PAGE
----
Levels of Excess
You will also need to think about the amount of excess you are able to pay if you need to make a claim. Higher excess reduces the cost of your insurance and different claims can come with different levels of excess.
Before you buy you will need to know;
- Your rental property’s rebuild value
- The level of excess you can pay
- What type of cover you need
How to Claim Landlord Insurance
If you ever need to make a claim, make sure you do so as soon as possible. You will need to provide as much evidence as you can to get the best pay-out. This could include receipts, invoices and photographic evidence.
How Much Does Landlord Insurance Cost?
The cost of your landlord insurance will be dependent on a variety of different factors;
- Location – Local crime rates and the probability of severe weather in a certain area will affect the cost of your insurance.
- Type of tenants – Students, tenants with pets and those on housing benefits are deemed more of a risk by some insurers, meaning higher insurance costs.
- Size of property – More tenants means higher costs.
- Number of properties – Naturally, more properties mean more costs. Look for an insurer who offers portfolio property discounts.
- Sums insured – Your insurance will cost more the larger your sums insured
Which is the Best Landlord Insurance?
To compare landlord insurance and get a landlord insurance quote, there are plenty of price comparison sites to reference.
Here are some popular landlord insurance providers;
- AXA Landlord Insurance
- Aviva Landlord Insurance
- CIA Landlord Insurance
- SAGA Landlord Insurance
- Direct Line Landlord Insurance
Makes sure you shop around and do your research to get the best deal for you.
Protect Your Investment with No Letting Go
We understand the importance of protecting your rental property for the long-term success of your business.
A detailed property inventory is one of the best ways to secure your property by providing the critical evidence you need to recuperate costs. Find out more about our professional, unbiased property inventory service to get started.
The way you do your taxes is changing.
Say goodbye to piles of paperwork, the tax system is having a digital makeover.
Although changes to routines can be worrying, these alterations are being implemented to make life easier for businesses and self-employed individuals. The proposed scheme to completely digitise the tax system by the end of 2020 aims to make taxes more accurate, efficient and easier to manage.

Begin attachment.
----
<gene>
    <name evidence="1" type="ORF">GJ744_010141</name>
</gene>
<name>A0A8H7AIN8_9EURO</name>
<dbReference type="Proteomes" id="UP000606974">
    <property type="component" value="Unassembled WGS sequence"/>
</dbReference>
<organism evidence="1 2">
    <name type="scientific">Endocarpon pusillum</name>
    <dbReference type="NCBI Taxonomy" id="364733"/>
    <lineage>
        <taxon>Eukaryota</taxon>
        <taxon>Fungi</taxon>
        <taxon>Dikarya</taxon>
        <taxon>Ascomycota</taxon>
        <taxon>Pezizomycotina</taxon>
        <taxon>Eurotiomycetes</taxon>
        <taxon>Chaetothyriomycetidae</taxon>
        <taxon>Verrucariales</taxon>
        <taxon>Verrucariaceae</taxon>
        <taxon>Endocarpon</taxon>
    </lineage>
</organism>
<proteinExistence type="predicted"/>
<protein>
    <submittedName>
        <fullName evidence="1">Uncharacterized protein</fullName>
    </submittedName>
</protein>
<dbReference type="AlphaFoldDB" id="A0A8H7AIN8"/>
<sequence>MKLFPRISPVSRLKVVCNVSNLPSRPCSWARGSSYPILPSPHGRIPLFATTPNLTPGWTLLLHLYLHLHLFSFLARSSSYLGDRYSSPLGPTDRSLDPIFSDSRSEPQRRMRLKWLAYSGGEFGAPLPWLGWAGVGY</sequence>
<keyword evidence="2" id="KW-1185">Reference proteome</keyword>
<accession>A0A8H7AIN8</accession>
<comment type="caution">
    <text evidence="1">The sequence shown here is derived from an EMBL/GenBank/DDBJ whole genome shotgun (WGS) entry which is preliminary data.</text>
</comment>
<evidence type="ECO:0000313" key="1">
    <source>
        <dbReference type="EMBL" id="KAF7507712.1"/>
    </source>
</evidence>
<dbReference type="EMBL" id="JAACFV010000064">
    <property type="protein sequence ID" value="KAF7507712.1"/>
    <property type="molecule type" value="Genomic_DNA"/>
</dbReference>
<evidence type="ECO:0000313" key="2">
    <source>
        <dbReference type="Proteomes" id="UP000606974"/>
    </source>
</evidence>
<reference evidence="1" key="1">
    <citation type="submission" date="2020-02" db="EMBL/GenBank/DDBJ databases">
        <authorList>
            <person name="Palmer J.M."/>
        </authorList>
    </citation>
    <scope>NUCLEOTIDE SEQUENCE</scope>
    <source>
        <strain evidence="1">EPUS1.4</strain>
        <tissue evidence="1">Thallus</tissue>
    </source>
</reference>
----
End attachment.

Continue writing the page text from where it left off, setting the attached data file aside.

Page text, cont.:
As a landlord, you’ll need to be aware of these changes and how they affect you, in order to prepare for digital taxes becoming mandatory in April 2019. Here’s everything you need to know about making tax digital for landlords.
What is MTD?
Making Tax Digital, or MTD, is a government scheme to overhaul the tax system to make it completely digital by the end of 2020. This means that from April 2019, VAT tax records and VAT returns will be managed online.
Will MTD Affect Me?
Any VAT-registered business with a taxable turnover above the VAT threshold will have to make these changes.
So, if you are a landlord with an annual rental income of over £10,000, then the MTD changes will apply to you from April 2019. With UK rental prices rising, this is likely to affect most landlords in the UK.
The Making Tax Digital timeline commences on the 1st April 2019, when the changes will become mandatory for all customers, excluding a small number of customers with complex requirements which are being deferred until October 2019. (These types of customers include trusts, non-profits and public sector groups).
The new process will require self-employed individuals and landlords to:
- Use specific software or apps to keep track of their records
- Update HMRC every quarter through a new digital tax account
- Provide a full annual declaration at the end of each year
Further information can be found in the Finance Act, 2017.
The Income Tax Pilot Scheme
The government already has an income tax pilot scheme in place, which self-employed businesses or landlords can use voluntarily.
This scheme allows users to test out the MTD compatible software to store their digital records and send income tax updates to HMRC in place of filing a self assessment tax return.
Voluntary users can choose from a number of software options, sending a summary of income and expenses to HMRC every 3 months and sending a full report at the end of the year. You can even pay bills as you go and ask your accountant or bookkeeper to send the updates for you.
A Closer Look at the HMRC Making Tax Digital Scheme
Many landlords already choose to manage their taxes and accounts digitally through cloud based apps and software programmes.
Once the changes come in, these methods and software applications will need to follow new regulations. HMRC are not building their own software programme but will provide a list of approved software companies, some of which will be free of charge. You will still be able to use your current software system, as long as it complies with the new system.